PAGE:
|It seems as though I have left the space-and-time continuum. As I steer my Audi around a bend in the driveway, a neo-gothic castle rises from an enchanting garden in front of me. The huge, gray, stately structure with two towers, arched windows, veranda and balconies appears to have been beamed here straight from the Scottish highlands. I didn’t expect this type of manor house in Northern Germany’s flatlands.
Kuno von Zedlitz grins as he opens the door and sees my flabbergasted expression. “My great-great-grandfather took one trip too many to Scotland,” he explains. Carl-Burchard von der Decken, Kuno’s ancestor, was evidently so impressed with the architecture there that he had his Low German Hallenhaus — a straw- or reed-covered house constructed partly from timber with a steep roof and a large foyer — torn down and the existing castle built in its place in 1871.
|The Wedding Room, with its romantic, four-poster bed, is a favorite with newlyweds.
The estate on which the castle lies, Gut Hörne, first documented in 1501, has been in the same family for generations. On two occasions the estate has been passed down along the female line, hence the name change from von der Decken to Zedlitz.
When Baron Kuno inherited the manor in 1988, the three-story mansion was more than his family wanted to occupy. After extensive research, he and his energetic wife, Maike, decided to turn part of it into a bed & breakfast.
Six double rooms are available, mostly on the third floor, some with a private bath. The accommodations are aptly named. The spacious Gelbe Zimmer (Yellow Room), for example, has warm, sunny colors. The Schottenzimmer (Scottish Room), naturally, sports tartan-style plaids in an armchair and curtains.
Baroness Maike has developed a distinctive style of interior design with much attention to detail. All rooms are lovingly decorated with an eclectic collection of family heirlooms, stylish antiques and fun Ikea furniture.
A sumptuous, healthy breakfast is served in the historic dining room that the family used for centuries. Choices include muesli, yogurt, fresh fruit, whole-wheat walnut bread and a different salad every day, such as tomato-mozzarella or sorghum. House guests may determine their own breakfast hours. “You are on vacation,” says Maike with a smile, “and I don’t want everyone to rise early to catch breakfast when they would rather sleep in.”
The friendly little village of Hörne, population 200, offers several dining options. However, should you prefer to prepare a meal by yourself, you are welcome to use the guest kitchen on the third floor, which is occasionally stocked with regional organic products for sale, as Gut Hörne is still a working farm.
When Kuno von Zedlitz took over the family business, he converted the farm to organic production of mostly wheat, rye and spelt. On occasion, he may even show you around on his tractor.
|Meals have been served in the historic dining room for centuries. This is where guests have breakfast today.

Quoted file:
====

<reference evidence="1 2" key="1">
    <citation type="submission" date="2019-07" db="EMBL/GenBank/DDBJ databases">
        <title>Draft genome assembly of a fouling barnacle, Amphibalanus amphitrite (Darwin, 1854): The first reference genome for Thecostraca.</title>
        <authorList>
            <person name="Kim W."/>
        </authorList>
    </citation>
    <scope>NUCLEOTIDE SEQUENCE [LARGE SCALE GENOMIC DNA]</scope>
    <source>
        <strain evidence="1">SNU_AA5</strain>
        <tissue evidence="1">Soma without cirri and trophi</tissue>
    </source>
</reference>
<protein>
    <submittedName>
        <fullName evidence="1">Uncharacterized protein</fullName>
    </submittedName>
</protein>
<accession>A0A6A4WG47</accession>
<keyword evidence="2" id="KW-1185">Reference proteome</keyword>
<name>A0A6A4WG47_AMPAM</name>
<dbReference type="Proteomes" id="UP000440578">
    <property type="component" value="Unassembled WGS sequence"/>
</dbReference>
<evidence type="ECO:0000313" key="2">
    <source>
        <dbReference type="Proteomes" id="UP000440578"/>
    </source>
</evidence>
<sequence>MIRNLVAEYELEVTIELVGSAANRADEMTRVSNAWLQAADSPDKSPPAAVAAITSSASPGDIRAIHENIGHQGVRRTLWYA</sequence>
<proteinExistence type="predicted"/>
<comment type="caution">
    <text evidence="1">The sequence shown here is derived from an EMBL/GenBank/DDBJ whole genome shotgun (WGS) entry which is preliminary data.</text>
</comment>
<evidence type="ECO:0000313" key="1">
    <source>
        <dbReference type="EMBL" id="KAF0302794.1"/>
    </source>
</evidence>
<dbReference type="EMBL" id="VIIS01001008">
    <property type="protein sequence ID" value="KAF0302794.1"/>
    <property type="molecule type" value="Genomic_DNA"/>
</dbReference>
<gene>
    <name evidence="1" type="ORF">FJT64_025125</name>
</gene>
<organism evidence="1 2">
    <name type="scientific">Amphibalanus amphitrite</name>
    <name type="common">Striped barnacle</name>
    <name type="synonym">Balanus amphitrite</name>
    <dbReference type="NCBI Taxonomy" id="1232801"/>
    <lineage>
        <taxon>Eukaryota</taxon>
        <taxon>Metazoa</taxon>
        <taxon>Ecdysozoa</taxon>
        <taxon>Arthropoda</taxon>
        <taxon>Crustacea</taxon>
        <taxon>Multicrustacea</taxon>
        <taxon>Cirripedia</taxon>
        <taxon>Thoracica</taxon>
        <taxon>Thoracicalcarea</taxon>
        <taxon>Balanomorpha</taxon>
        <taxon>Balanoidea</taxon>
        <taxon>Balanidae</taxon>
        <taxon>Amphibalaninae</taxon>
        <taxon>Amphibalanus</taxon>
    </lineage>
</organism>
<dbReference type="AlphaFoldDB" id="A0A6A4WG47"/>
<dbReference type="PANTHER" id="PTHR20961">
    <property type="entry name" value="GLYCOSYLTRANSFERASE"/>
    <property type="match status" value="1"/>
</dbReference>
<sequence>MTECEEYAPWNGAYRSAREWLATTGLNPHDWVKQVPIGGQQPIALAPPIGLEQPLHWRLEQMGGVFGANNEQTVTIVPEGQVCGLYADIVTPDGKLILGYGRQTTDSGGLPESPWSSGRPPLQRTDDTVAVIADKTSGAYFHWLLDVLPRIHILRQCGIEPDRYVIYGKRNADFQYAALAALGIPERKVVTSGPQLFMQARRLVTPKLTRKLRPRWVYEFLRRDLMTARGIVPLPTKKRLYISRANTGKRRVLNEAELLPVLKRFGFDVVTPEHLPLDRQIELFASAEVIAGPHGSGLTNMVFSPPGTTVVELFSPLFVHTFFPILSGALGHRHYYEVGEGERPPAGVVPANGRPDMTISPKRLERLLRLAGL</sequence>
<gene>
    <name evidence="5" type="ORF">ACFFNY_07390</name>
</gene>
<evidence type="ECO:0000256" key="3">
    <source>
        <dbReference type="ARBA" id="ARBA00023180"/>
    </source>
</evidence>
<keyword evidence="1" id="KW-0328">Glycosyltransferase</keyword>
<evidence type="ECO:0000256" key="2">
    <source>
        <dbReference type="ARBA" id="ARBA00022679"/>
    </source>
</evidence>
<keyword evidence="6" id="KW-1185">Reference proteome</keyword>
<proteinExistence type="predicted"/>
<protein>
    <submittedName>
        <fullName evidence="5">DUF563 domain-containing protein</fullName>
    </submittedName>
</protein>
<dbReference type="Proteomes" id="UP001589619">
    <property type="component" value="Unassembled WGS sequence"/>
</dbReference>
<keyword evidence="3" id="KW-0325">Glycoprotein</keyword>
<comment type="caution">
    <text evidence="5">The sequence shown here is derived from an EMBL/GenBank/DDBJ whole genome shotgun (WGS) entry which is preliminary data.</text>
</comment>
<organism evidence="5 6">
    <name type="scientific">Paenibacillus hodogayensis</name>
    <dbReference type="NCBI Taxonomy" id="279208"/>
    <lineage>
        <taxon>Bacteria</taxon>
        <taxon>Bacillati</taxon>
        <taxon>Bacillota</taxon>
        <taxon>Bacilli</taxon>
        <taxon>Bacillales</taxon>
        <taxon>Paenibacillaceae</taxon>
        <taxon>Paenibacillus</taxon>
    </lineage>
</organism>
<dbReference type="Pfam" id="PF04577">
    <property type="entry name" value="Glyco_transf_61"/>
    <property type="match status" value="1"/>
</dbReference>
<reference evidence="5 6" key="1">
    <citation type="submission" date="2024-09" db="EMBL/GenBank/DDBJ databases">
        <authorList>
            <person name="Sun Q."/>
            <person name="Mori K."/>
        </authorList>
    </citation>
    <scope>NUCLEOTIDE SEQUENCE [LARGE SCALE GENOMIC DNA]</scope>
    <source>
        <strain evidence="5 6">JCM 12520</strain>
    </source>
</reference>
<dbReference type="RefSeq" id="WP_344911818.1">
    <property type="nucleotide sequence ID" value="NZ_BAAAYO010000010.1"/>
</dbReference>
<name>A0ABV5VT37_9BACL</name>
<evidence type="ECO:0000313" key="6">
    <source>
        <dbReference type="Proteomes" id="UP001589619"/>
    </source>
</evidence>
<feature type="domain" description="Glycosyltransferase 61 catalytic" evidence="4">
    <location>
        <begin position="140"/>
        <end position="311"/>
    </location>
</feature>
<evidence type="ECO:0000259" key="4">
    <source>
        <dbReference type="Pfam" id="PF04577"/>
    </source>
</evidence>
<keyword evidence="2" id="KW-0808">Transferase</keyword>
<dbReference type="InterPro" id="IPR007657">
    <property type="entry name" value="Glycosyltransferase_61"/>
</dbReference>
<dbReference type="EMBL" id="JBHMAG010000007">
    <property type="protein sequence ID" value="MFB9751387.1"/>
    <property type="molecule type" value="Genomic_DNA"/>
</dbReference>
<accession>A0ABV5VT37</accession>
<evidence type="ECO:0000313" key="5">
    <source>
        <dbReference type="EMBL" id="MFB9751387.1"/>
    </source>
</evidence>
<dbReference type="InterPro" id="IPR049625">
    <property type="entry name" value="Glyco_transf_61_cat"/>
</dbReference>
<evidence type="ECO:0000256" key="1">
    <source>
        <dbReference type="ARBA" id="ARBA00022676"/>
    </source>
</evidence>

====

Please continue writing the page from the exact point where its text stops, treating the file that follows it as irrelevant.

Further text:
The 346 acres (140 hectares) of Gut Hörne, located in a region called Kehdinger Land, near the estuary of the river Elbe, is surrounded by nature reserves. Extensive flood banks protect the land from periodic flooding. White woolly sheep dot the green grassy dykes and look up dreamily as we chug by on Kuno’s John Deere tractor.
Birds twitter above. The marshes are an important breeding ground for lapwings, redshanks, godwits, ruffs and many kinds of wild ducks. More than 10,000 geese winter in the bird preserve area of Gut Hörne — a bird watcher’s paradise.
This is a landscape of spread-out, fertile plains with rich grasslands, isolated groves and a big sky, inviting you to take long walks to unwind from your busy life. Relax in the historic garden with century-old trees. Enjoy the in-house sauna. Read a good book in the common living room. Cycle (rentals are available nearby) along the Elbe bike path, Germany’s most-frequented scenic bicycle route.
Otterndorf, famous for its healing saline baths, is 10 miles (17 km) away, and the beach at Cuxhaven, on the North Sea, is only 23 miles (37 km) away. Surfing, sailing, water-skiing and golfing are also offered in the area. Like me, you may quickly take to country living in style, and want to stay longer in this nature enclave. If so, rent the historic two-story carriage house as a vacation home, as I did.
Visit the local Museum Natureum, a nature museum, to learn about the forces that shaped these lands. Or take a stroll through the Medieval Village, which was built on estate grounds for educational purposes. Enclosed by a high stockade, it boasts a blacksmith’s workshop, weaving area, dyer’s workshop and a kitchen building.
The village was constructed to teach area students about the old trades, but it is open to the public, as well. There is even a small church, for weddings here. Receptions are sometimes held in the castle’s romantic Backhaus (bake house), which is also available for meetings.
If you need a diversion from quiet country living, the bustling city of Hamburg is only about 50 miles (80 km) away, making Gut Hörne a perfect base to explore.
If You Go
Gut Hörne is located northwest of Hamburg, in the German state of Niedersachsen (Lower Saxony).
|The architecture of Gut Hörne is reminiscent of Scottish neo-gothic style.
Rates for a double room with breakfast start at € 37.50 per person per day (about US$ 48). Vacation rentals are also available. The price for four people sharing a holiday flat without breakfast is € 77 (about US$ 98) per day. The cost for any additional person (up to a maximum of eight) is € 10 (US$ 12.75) per day.
Bed & Breakfast Gut Hörne
++ 49 (0) 4753 362
++ 49 (0) 4753 688 (fax)